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Grass cutting reinstatement rejected by Moray Council amid fears more areas could be left uncut in future

A grass cutter is pictured at Doocot Park in New Elgin.
A grass cutter is pictured at Doocot Park in New Elgin.

Moray Council has ruled out reversing controversial grass cutting reductions amid fears financial pressures could get even tougher.

Communities across the region rallied to tend to their open spaces after becoming dismayed at the sight of their parks being rendered unusable with greenery up to waist-height in some places.

Today the council’s opposition Conservative group proposed reinstating the service to allow volunteers to focus on running groups to support children and pensioners instead – explaining the full implication of the move was not understood.

However, councillors voted against reintroducing the £45,000 cost, which was made as part of budget savings to plug a £10million black hole, due to fears it would make next year’s finances even harder to balance.

Conservative group leader Tim Eagle branded the move a “disgrace” while adding that reinstating grass cutting would show that Moray was “open for business”.

He said: “While the decision not to cut grass in public areas was revised in May to allow grass around housing estates to be cut, we found that approach was inconsistent.

“This coupled with children not being able to access open spaces for sports, elderly residents not being able to sit on favoured benches and concerns over the direct impact this would have on tourism, led us to continue the fight for it to be reversed.”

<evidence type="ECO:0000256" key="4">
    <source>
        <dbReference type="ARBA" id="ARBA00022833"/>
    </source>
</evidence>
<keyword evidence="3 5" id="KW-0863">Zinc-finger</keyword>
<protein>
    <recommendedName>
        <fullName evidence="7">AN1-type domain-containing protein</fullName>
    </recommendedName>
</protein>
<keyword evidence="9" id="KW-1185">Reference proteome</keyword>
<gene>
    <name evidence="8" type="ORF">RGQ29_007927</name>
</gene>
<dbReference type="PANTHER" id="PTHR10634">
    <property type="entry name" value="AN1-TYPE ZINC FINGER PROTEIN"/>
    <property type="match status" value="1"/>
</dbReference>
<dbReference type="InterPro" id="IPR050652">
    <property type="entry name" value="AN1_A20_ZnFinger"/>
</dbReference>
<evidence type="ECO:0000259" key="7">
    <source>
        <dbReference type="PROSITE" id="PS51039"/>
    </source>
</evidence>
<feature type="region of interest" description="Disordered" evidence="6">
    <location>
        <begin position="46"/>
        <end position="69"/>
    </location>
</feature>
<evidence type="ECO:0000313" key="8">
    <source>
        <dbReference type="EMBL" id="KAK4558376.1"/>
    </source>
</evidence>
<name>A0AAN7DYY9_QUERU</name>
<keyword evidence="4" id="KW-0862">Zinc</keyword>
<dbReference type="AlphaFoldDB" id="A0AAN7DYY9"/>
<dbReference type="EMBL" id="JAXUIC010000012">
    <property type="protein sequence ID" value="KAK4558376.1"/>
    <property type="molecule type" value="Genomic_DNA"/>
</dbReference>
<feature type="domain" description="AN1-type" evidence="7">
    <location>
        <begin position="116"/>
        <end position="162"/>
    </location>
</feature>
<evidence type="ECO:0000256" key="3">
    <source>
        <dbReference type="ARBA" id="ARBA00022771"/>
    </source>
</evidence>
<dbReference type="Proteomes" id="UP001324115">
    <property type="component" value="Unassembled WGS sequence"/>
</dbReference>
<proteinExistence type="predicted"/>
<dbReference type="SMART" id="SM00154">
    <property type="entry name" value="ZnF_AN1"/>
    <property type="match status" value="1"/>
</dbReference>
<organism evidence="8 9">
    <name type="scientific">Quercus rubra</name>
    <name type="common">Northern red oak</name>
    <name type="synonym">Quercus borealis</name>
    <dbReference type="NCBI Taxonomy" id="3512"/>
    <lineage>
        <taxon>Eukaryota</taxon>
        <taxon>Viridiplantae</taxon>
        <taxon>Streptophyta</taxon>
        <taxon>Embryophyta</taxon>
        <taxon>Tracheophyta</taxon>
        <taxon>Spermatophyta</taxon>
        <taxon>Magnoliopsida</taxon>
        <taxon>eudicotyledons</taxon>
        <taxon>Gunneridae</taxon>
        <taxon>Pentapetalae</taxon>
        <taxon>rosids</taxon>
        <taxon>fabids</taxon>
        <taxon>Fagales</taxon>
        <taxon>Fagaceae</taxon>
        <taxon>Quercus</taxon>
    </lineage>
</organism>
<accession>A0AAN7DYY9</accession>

A petition organised by Moray MP Douglas Ross generated nearly 5,000 signatures from locals urging the original decision to be reviewed.

Council leader Graham Leadbitter praised the response from communities to tend to parks but stressed tight finances meant other services needed to be prioritised.

He said: “At the moment we still have a significant budget deficit. We made a large dent in it last year but there’s still a further significant work to be done to get the finances to a more sustainable place.

“This is a reasonably chunky amount of money and the issues we are going to be dealing with over the coming months are going to be very challenging.

“If we put that money back in now then we are simply making what is already a difficult task even more sizeable.”

Grass cutting has been reinstated in some parks in Elgin and Buckie following funding pledges from the towns’ respective common good funds.

However, Conservative councillors stressed that some communities did not have access to similar pots to pay for their parks to be covered.

George Alexander, leader of the Councillors Open Group alliance of independent members, described a lack of understanding of the implications of ceasing grass cutting as a “hellish indictment on the intelligence of councillors”.

He added: “We don’t know what’s coming over the next couple of months so we can’t afford to reinstate this, set it aside and say we’re not touching it in next year’s budget.

“My understanding is that there could be lines in the budget that could reduce even further the amount of grass that we’re currently cutting.”

Councillors voted by 11 to eight to maintain the current grass cutting arrangements.

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